I then studied Cultural Anthropology. After a year in, I decided it was not for me and dropped down to part-time. I was sewing handbags on the side for fun, and my boyfriend (now husband) asked why not do that as I really loved it. For some reason I had ruled it out because it was ‘unrealistic’ (not sure why I studied anthropology then!).

I made the switch into the Textile and Apparel Design major at the UW and was really excited about the opportunity to go to FIT my last year. It took me a while to allow myself to realize I wanted to be in fashion, but once I made the switch, everything clicked.

Maggie with a backpack of her own design

What has been the hardest thing about being in the fashion industry?

It’s highly competitive and you tend to work long, underpaid hours. At least in NYC you do. But, if you love it, you love it.

What has been the most rewarding thing about being in the fashion industry?

Seeing your designs made into real pieces every season is amazing.

What’s an unexpected turn your career has taken?

Setting up the Madison Sewing Studio was definitely not ‘the dream’ I came back to pursue, but I felt it was a necessary piece missing in Madison. I’m glad to say that we have successfully set up a space at Sector67 that will hopefully stay for a long time to come.

What impact do you think fashion has on the individual? 

This could go in so many directions. Fashion impacts a person every day no matter what they’re doing because every morning you get up and put something on. Whether you buy at Walmart or Alexander McQueen, you’re still a consumer of fashion. It’s the easiest form of self-expression and that’s why I love it so much.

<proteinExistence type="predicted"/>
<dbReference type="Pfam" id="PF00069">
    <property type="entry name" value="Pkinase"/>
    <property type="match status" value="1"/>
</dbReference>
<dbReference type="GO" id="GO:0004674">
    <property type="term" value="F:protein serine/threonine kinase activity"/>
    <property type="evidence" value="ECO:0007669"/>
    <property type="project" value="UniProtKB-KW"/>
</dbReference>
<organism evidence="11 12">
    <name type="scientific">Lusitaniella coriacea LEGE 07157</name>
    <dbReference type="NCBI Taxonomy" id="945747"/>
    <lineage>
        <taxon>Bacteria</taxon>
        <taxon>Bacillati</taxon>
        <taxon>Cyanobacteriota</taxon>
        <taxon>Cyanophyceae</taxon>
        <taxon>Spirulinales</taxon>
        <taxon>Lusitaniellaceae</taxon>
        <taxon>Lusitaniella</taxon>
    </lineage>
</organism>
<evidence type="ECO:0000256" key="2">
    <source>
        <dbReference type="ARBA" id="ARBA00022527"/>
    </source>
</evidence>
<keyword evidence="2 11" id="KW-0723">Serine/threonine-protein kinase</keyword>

What impact do you think fashion has on society?

Again, a hard question to answer. It has so many impacts. One impact I like to think a lot about is the effect fast fashion has on society. Fast fashion is the really ‘trendy’ fashion that goes out of style fast and is usually made very cheap. For example, H&M and Forever 21.

Consumers typically throw or give away their “fast fashion” pieces every season which eventually end up in a landfill. These items aren’t made to last and are also made with materials that are unfriendly to the environment and made in bad conditions (obviously, there are also exceptions). Fast fashion was not always in style and I do believe that we’re slowly realizing that it’s better to buy one item for more that will last longer, made locally and fairly over buying ten cheap items. The history of this is rather fascinating considering ‘Ready to Wear’ garments are only a century old and before that everything was handmade to fit the individual.

Maggie Welsh

Why is supporting local fashion important to you? 

For a number of reasons:

  •  Fashion is a business that could add to our community and create jobs for students that I know leave every year because there isn’t a job for them here. Aside from Lands’ End in Dodgeville, Kohl’s in Milwaukee, and Target in the Twin Cities, there aren’t a ton of opportunities, especially on a smaller, non-corporate scale.
  • With manufacturing costs rising overseas and more desire for local manufacturing, local fashion is becoming more important. I think we’re at a bit of a turning point and Madison is really affordable for its size. There’s a lot of opportunity.
  • It’s fun. Seeing peoples’ talent is pretty amazing. There should be a bigger platform for them. Connecting people is the first step.

What’s your favorite thing about Madison?

It’s an easy place to think clearly and get things done.

What’s your favorite thing to do in Madison?

Oh man, that’s a hard one! Ahh, I really love walking to James Madison Park and looking out on the lake—that’s perfect place for that clarity I was talking about. I also love the local food scene, and the development of the local DJ scene since the last time I lived here has been huge!

Photos provided by Maggie Welsh.